In the drawing, there is seen a pulse modulator 12 which is preferably a power pulse generator capable of supplying output pulses of different characteristics for different applications. As used herein, "high voltage" pulses are defined as those having a voltage of 10-100 kV; "rapid" pulses are those having a pulse width of 20-100 nanoseconds; a "high" pulse repetition rate is one of 100-10,000 Hz; a "short" pulse rise time is 10-20 nanoseconds; and "matching impedances" between the pulse generator and the load are 50-1,000 ohms.

A coaxial cable 13 connects the pulse modulator 12 to a reactor chamber 14 of about 0.5 meters in length. An outer electrode 18 of the chamber is formed of a hollow cylinder which may be a simple metal tube in which a thread is cut by standard machining procedures with a pitch of about 5 per inch. Rather than cutting a thread, a stack of washers formed of thin diaphragms or razors of alternating large and small inner diameter averaging about 60 mm may make up the sawtooth internal surface for the outer electrode 18. An inner electrode 20 also has a sawtooth surface which may be formed by an externally threaded steel rod, the thread being comparable to that of the outer electrode 18 or by an array of thin disks of alternating large and small diameter averaging about 6 mm.

With a gas flow through the chamber as indicated by the arrow at a rate of 1-10 liters/second at atmospheric pressure, the impedance of the reactor as an electrical load might typically be about 50 ohms. The pulse modulator 12 under such circumstances would preferably have a 50-ohm output at 30 kV operating at a repetition rate of 1,000 Hz and producing a 50 nanosecond pulse having a rise time of about 10-20 nanoseconds. The coaxial cable 13 is impedance-matched to the pulse modulator and to the chamber load. A reactor built in accordance with the foregoing description has been shown to be effective in the reduction of nitrous oxide (NO), hydrocarbons, and particulates. The energy required for NO removal was within 10-20 eV/molecules, which is an order of magnitude less than that of currently used precipitators.

To increase the volume of gas treated, the chamber 14 may be enlarged using a multi-cell design. Such a design allows more efficient use of the plasma volume and permits easier electrical impedance matching between the pulse modulator 12 and the load of the reactor chamber 14.

The invention should not be limited to the details of the preferred embodiment described, but only by the spirit and scope of the appended claims.


1. The method of treating pollutants in gases which comprises the steps of causing said gases to flow through a reactor chamber having sawtooth electrodes disposed therein, generating high-voltage pulses of short width, high repetition rate, and rapid rise time, and introducing said pulses to said reactor chamber, whereby pulsed streamer plasma discharges are initiated at said electrodes within said reactor chamber to increase the effective plasma volume and enhance pollutant reduction in said gases.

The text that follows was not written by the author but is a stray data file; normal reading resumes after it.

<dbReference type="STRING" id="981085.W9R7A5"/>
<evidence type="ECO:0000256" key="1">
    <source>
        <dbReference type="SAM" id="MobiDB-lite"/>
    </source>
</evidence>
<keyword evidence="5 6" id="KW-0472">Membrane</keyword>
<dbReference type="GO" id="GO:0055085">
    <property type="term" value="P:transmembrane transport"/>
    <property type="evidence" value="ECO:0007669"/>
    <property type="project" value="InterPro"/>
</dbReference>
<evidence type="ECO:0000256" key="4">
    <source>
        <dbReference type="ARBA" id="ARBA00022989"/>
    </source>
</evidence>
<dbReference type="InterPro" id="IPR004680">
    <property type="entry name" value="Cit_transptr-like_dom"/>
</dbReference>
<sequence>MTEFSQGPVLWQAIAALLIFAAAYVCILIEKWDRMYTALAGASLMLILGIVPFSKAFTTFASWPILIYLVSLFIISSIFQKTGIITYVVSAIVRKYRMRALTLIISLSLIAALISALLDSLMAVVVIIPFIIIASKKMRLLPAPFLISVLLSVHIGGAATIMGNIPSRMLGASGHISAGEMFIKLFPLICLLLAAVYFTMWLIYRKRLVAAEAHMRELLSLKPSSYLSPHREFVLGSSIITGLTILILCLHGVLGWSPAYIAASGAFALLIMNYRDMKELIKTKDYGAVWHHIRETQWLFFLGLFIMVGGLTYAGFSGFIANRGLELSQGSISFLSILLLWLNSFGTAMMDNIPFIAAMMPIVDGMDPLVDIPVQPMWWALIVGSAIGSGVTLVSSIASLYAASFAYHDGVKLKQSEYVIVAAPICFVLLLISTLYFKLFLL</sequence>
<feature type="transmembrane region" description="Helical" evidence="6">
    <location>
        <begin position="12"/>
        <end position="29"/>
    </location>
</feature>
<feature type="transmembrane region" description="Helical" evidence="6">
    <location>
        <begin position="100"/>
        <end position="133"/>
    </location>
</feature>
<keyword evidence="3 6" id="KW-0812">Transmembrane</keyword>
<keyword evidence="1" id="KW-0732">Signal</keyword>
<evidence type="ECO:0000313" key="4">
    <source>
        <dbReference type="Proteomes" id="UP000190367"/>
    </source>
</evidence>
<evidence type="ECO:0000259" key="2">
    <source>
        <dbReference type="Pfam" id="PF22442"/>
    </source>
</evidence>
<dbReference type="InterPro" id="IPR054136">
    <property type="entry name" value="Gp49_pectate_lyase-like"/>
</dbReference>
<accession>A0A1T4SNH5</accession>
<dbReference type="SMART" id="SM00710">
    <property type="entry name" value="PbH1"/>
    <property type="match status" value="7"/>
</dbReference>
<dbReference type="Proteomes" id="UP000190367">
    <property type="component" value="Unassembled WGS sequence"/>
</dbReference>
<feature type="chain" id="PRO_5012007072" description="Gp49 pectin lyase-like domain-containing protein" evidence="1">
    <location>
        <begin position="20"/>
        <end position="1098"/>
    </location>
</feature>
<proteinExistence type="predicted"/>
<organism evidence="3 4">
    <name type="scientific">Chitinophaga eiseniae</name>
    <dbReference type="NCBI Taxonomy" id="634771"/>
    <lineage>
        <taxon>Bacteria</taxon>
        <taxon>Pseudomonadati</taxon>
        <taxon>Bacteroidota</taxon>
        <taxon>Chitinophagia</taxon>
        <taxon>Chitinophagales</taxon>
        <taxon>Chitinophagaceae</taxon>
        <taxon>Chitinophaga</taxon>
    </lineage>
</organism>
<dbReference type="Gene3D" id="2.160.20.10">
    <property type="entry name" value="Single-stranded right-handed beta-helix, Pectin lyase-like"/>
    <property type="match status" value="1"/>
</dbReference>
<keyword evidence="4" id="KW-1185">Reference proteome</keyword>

2. The method defined in claim 1 wherein said pulses are of a voltage between 10 and 100 kV, a repetition rate between 100 and 10,000 Hz, a pulse width of less than 100 ns, and a rise time less than 20 ns.

3. The method of claim 1, which includes the step of matching the impedance of said plasma reaction chamber to the source of said pulses.

4. Apparatus for treating pollutants contained in gases, comprising a plasma reaction chamber, means causing said gases to flow through said chamber, a pulse generator, means for energizing said pulse generator to produce pulses of high voltage, high repetition rate, short pulse width, and rapid rise time, a plurality of sawtooth electrodes disposed in the path of flow of said gases in said chamber, and means for coupling said generator to said chamber whereby pulsed streamer discharges are initiated at said sawtooth electrodes to increase the effective plasma reaction volume therein and decompose said gases to reduce pollutants.

5. Apparatus as defined in claim 4 wherein said pulses are of a voltage between 10 and 100 kV, a repetition rate between 100 and 10,000 Hz, a pulse width of less than 100 ns and a rise time of less than 20 ns and the impedances of said generator, said coupling means and said reaction chamber are matched.

6. Apparatus as defined in claim 4 wherein said pulses are of a voltage of 30 kV, a repetition rate of 1000 Hz, a pulse width of 50 ns and a rise time of 10-20 ns, said generator having an output impedance of 50 ohms, and said chamber having an input impedance of 50 ohms matching that of said generator.

Referenced Cited
U.S. Patent Documents
3653185 November 1972 Scott et al.
4555303 November 26, 1985 Legge et al.
4883570 November 28, 1989 Efthimron et al.
5236672 August 17, 1993 Ninez et al.
Other references
  • Non-Thermal Plasma Techniques for Pollution Control: Part A--Overview, Fundamentals and Supporting Technologies, edited by B. M. Penetrante and S. E. Shultheis (Springer-Verlag, Heidelberg, 1993). Non-Thermal Plasma Techniques for Pollution Control: Part B--Electron Beam and Electrical Discharge Processing, edited by B. M. Penetrante and S. E. Schulteis (Springer-Verlag, Heidelberg, 1993). D. Evans, L. A. Kosocha, G. K. Anderson, J. J. Coogan and M. J. Kushner, J. Appl. Phys. 74, 5378 (1993). T. Mill, D. Yao, M. Su, S. Matthews and F. Wang, First Int. Conf. on Advanced Oxidation Technologies for Water and Air Remediation, (London, Ontario, Canada, 1994) pp. 145-146. L. A. Rosocha, G. K. Anderson, L. A. Bechtold, J. J. Coogan, H. G. Heck, M. Kang, W. H. McCulla, R. A. Tennant, and P. J. Wantuck, Non-Thermal Plasma Techniques for Pollution Contro: Part B--Electron Beam and Electrical Discharge Processing, edited by B. M. Penetrante and S. E. Schultheis (Springer-Verlag, Heidelberg, 1993) pp. 281-308.
Patent History
Patent number: 5603893
Type: Grant
Filed: Aug 8, 1995
Date of Patent: Feb 18, 1997
Assignee: University of Southern California (University Park, CA)
Inventors: Martin A. Gundersen (San Gabriel, CA), Victor Puchkarev (Los Angeles, CA), Iosef Yampolsky (Torrance, CA)
Primary Examiner: Nina Bhat
Law Firm: Kenway & Crowley
Application Number: 8/512,463